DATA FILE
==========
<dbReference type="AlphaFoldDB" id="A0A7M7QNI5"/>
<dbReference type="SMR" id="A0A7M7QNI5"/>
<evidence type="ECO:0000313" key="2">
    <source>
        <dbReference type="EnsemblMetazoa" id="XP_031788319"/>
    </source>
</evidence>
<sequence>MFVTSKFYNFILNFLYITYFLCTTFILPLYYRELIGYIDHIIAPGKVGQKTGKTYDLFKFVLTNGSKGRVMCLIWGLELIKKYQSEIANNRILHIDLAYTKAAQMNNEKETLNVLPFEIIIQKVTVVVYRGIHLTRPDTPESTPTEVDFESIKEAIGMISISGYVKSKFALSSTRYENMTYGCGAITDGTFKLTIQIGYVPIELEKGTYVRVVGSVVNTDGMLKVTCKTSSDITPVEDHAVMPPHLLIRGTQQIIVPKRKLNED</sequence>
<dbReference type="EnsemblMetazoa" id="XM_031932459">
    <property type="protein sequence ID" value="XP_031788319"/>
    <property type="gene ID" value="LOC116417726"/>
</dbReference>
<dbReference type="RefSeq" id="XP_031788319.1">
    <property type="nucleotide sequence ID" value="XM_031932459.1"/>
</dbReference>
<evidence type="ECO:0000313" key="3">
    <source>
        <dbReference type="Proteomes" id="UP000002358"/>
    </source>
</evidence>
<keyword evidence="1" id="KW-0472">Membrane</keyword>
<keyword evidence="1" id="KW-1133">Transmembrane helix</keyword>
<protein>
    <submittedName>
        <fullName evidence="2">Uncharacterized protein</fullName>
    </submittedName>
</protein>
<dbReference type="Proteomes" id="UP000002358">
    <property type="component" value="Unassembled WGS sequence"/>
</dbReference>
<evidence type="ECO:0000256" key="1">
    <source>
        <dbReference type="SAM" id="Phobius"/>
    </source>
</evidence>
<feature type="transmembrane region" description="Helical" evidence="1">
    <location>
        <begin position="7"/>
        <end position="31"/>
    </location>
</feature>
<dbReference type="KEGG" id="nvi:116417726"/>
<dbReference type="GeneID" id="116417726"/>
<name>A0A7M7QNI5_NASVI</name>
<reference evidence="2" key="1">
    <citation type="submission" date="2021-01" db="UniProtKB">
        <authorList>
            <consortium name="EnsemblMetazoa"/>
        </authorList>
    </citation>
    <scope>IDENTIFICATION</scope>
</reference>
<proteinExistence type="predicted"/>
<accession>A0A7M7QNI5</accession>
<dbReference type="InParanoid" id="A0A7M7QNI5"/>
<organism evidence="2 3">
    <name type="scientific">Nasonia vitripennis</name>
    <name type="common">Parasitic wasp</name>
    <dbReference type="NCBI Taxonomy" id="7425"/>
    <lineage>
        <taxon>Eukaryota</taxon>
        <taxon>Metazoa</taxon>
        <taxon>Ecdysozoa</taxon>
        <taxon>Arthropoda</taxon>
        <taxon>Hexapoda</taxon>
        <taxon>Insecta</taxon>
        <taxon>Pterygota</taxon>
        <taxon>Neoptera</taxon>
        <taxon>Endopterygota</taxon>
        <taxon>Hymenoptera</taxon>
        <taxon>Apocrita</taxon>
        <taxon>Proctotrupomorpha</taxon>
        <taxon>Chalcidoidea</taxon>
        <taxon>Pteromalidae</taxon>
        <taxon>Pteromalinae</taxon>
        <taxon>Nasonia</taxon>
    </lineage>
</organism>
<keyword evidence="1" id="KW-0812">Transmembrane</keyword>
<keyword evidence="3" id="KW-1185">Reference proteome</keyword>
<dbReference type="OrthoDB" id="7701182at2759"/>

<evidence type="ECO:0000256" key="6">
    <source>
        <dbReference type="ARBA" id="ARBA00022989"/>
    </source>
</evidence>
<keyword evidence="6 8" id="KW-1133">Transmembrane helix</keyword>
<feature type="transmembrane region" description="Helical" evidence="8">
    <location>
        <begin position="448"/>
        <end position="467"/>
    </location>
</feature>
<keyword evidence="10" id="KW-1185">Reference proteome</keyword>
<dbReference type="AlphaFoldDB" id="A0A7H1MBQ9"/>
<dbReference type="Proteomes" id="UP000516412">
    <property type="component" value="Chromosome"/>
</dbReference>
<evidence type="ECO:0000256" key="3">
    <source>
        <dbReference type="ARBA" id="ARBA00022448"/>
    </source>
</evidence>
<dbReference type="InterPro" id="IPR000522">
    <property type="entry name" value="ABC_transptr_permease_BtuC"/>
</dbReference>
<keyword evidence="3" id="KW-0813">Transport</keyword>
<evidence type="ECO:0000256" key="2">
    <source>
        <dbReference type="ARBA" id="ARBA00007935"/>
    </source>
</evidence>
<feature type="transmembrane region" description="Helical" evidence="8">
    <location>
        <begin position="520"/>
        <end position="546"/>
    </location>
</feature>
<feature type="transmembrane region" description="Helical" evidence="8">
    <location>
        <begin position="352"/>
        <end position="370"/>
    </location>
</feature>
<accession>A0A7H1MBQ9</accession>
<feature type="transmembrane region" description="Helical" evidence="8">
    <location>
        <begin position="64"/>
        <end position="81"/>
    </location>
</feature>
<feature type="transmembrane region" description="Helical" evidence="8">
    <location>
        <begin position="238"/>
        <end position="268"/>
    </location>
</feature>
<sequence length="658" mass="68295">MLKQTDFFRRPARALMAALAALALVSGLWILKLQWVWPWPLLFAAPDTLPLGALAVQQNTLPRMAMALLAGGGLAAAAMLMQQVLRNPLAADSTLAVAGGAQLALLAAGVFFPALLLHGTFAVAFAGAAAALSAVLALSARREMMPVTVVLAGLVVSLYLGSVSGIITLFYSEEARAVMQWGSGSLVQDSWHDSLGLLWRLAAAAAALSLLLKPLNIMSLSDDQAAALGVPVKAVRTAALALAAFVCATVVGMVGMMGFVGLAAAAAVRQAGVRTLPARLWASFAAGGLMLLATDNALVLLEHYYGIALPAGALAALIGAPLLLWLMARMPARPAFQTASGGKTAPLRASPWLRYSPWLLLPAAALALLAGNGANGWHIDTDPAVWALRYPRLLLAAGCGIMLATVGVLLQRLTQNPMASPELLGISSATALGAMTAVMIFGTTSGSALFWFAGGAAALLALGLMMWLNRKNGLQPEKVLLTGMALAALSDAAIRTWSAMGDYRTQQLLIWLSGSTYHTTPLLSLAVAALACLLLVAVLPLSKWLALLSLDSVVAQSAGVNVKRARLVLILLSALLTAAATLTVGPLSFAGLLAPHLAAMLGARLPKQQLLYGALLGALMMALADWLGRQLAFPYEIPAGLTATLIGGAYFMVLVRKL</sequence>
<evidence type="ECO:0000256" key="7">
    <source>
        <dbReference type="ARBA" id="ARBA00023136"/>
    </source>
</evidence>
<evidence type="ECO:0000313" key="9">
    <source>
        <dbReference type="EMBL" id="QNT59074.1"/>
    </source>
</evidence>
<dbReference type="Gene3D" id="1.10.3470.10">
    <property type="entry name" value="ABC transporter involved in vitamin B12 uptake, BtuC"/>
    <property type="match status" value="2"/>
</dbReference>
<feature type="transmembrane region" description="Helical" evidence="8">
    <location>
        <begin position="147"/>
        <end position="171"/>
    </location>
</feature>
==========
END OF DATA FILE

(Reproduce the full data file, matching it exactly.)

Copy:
<dbReference type="AlphaFoldDB" id="A0A7M7QNI5"/>
<dbReference type="SMR" id="A0A7M7QNI5"/>
<evidence type="ECO:0000313" key="2">
    <source>
        <dbReference type="EnsemblMetazoa" id="XP_031788319"/>
    </source>
</evidence>
<sequence>MFVTSKFYNFILNFLYITYFLCTTFILPLYYRELIGYIDHIIAPGKVGQKTGKTYDLFKFVLTNGSKGRVMCLIWGLELIKKYQSEIANNRILHIDLAYTKAAQMNNEKETLNVLPFEIIIQKVTVVVYRGIHLTRPDTPESTPTEVDFESIKEAIGMISISGYVKSKFALSSTRYENMTYGCGAITDGTFKLTIQIGYVPIELEKGTYVRVVGSVVNTDGMLKVTCKTSSDITPVEDHAVMPPHLLIRGTQQIIVPKRKLNED</sequence>
<dbReference type="EnsemblMetazoa" id="XM_031932459">
    <property type="protein sequence ID" value="XP_031788319"/>
    <property type="gene ID" value="LOC116417726"/>
</dbReference>
<dbReference type="RefSeq" id="XP_031788319.1">
    <property type="nucleotide sequence ID" value="XM_031932459.1"/>
</dbReference>
<evidence type="ECO:0000313" key="3">
    <source>
        <dbReference type="Proteomes" id="UP000002358"/>
    </source>
</evidence>
<keyword evidence="1" id="KW-0472">Membrane</keyword>
<keyword evidence="1" id="KW-1133">Transmembrane helix</keyword>
<protein>
    <submittedName>
        <fullName evidence="2">Uncharacterized protein</fullName>
    </submittedName>
</protein>
<dbReference type="Proteomes" id="UP000002358">
    <property type="component" value="Unassembled WGS sequence"/>
</dbReference>
<evidence type="ECO:0000256" key="1">
    <source>
        <dbReference type="SAM" id="Phobius"/>
    </source>
</evidence>
<feature type="transmembrane region" description="Helical" evidence="1">
    <location>
        <begin position="7"/>
        <end position="31"/>
    </location>
</feature>
<dbReference type="KEGG" id="nvi:116417726"/>
<dbReference type="GeneID" id="116417726"/>
<name>A0A7M7QNI5_NASVI</name>
<reference evidence="2" key="1">
    <citation type="submission" date="2021-01" db="UniProtKB">
        <authorList>
            <consortium name="EnsemblMetazoa"/>
        </authorList>
    </citation>
    <scope>IDENTIFICATION</scope>
</reference>
<proteinExistence type="predicted"/>
<accession>A0A7M7QNI5</accession>
<dbReference type="InParanoid" id="A0A7M7QNI5"/>
<organism evidence="2 3">
    <name type="scientific">Nasonia vitripennis</name>
    <name type="common">Parasitic wasp</name>
    <dbReference type="NCBI Taxonomy" id="7425"/>
    <lineage>
        <taxon>Eukaryota</taxon>
        <taxon>Metazoa</taxon>
        <taxon>Ecdysozoa</taxon>
        <taxon>Arthropoda</taxon>
        <taxon>Hexapoda</taxon>
        <taxon>Insecta</taxon>
        <taxon>Pterygota</taxon>
        <taxon>Neoptera</taxon>
        <taxon>Endopterygota</taxon>
        <taxon>Hymenoptera</taxon>
        <taxon>Apocrita</taxon>
        <taxon>Proctotrupomorpha</taxon>
        <taxon>Chalcidoidea</taxon>
        <taxon>Pteromalidae</taxon>
        <taxon>Pteromalinae</taxon>
        <taxon>Nasonia</taxon>
    </lineage>
</organism>
<keyword evidence="1" id="KW-0812">Transmembrane</keyword>
<keyword evidence="3" id="KW-1185">Reference proteome</keyword>
<dbReference type="OrthoDB" id="7701182at2759"/>

<evidence type="ECO:0000256" key="6">
    <source>
        <dbReference type="ARBA" id="ARBA00022989"/>
    </source>
</evidence>
<keyword evidence="6 8" id="KW-1133">Transmembrane helix</keyword>
<feature type="transmembrane region" description="Helical" evidence="8">
    <location>
        <begin position="448"/>
        <end position="467"/>
    </location>
</feature>
<keyword evidence="10" id="KW-1185">Reference proteome</keyword>
<dbReference type="AlphaFoldDB" id="A0A7H1MBQ9"/>
<dbReference type="Proteomes" id="UP000516412">
    <property type="component" value="Chromosome"/>
</dbReference>
<evidence type="ECO:0000256" key="3">
    <source>
        <dbReference type="ARBA" id="ARBA00022448"/>
    </source>
</evidence>
<dbReference type="InterPro" id="IPR000522">
    <property type="entry name" value="ABC_transptr_permease_BtuC"/>
</dbReference>
<keyword evidence="3" id="KW-0813">Transport</keyword>
<evidence type="ECO:0000256" key="2">
    <source>
        <dbReference type="ARBA" id="ARBA00007935"/>
    </source>
</evidence>
<feature type="transmembrane region" description="Helical" evidence="8">
    <location>
        <begin position="520"/>
        <end position="546"/>
    </location>
</feature>
<feature type="transmembrane region" description="Helical" evidence="8">
    <location>
        <begin position="352"/>
        <end position="370"/>
    </location>
</feature>
<accession>A0A7H1MBQ9</accession>
<feature type="transmembrane region" description="Helical" evidence="8">
    <location>
        <begin position="64"/>
        <end position="81"/>
    </location>
</feature>
<feature type="transmembrane region" description="Helical" evidence="8">
    <location>
        <begin position="238"/>
        <end position="268"/>
    </location>
</feature>
<sequence length="658" mass="68295">MLKQTDFFRRPARALMAALAALALVSGLWILKLQWVWPWPLLFAAPDTLPLGALAVQQNTLPRMAMALLAGGGLAAAAMLMQQVLRNPLAADSTLAVAGGAQLALLAAGVFFPALLLHGTFAVAFAGAAAALSAVLALSARREMMPVTVVLAGLVVSLYLGSVSGIITLFYSEEARAVMQWGSGSLVQDSWHDSLGLLWRLAAAAAALSLLLKPLNIMSLSDDQAAALGVPVKAVRTAALALAAFVCATVVGMVGMMGFVGLAAAAAVRQAGVRTLPARLWASFAAGGLMLLATDNALVLLEHYYGIALPAGALAALIGAPLLLWLMARMPARPAFQTASGGKTAPLRASPWLRYSPWLLLPAAALALLAGNGANGWHIDTDPAVWALRYPRLLLAAGCGIMLATVGVLLQRLTQNPMASPELLGISSATALGAMTAVMIFGTTSGSALFWFAGGAAALLALGLMMWLNRKNGLQPEKVLLTGMALAALSDAAIRTWSAMGDYRTQQLLIWLSGSTYHTTPLLSLAVAALACLLLVAVLPLSKWLALLSLDSVVAQSAGVNVKRARLVLILLSALLTAAATLTVGPLSFAGLLAPHLAAMLGARLPKQQLLYGALLGALMMALADWLGRQLAFPYEIPAGLTATLIGGAYFMVLVRKL</sequence>
<evidence type="ECO:0000256" key="7">
    <source>
        <dbReference type="ARBA" id="ARBA00023136"/>
    </source>
</evidence>
<evidence type="ECO:0000313" key="9">
    <source>
        <dbReference type="EMBL" id="QNT59074.1"/>
    </source>
</evidence>
<dbReference type="Gene3D" id="1.10.3470.10">
    <property type="entry name" value="ABC transporter involved in vitamin B12 uptake, BtuC"/>
    <property type="match status" value="2"/>
</dbReference>
<feature type="transmembrane region" description="Helical" evidence="8">
    <location>
        <begin position="147"/>
        <end position="171"/>
    </location>
</feature>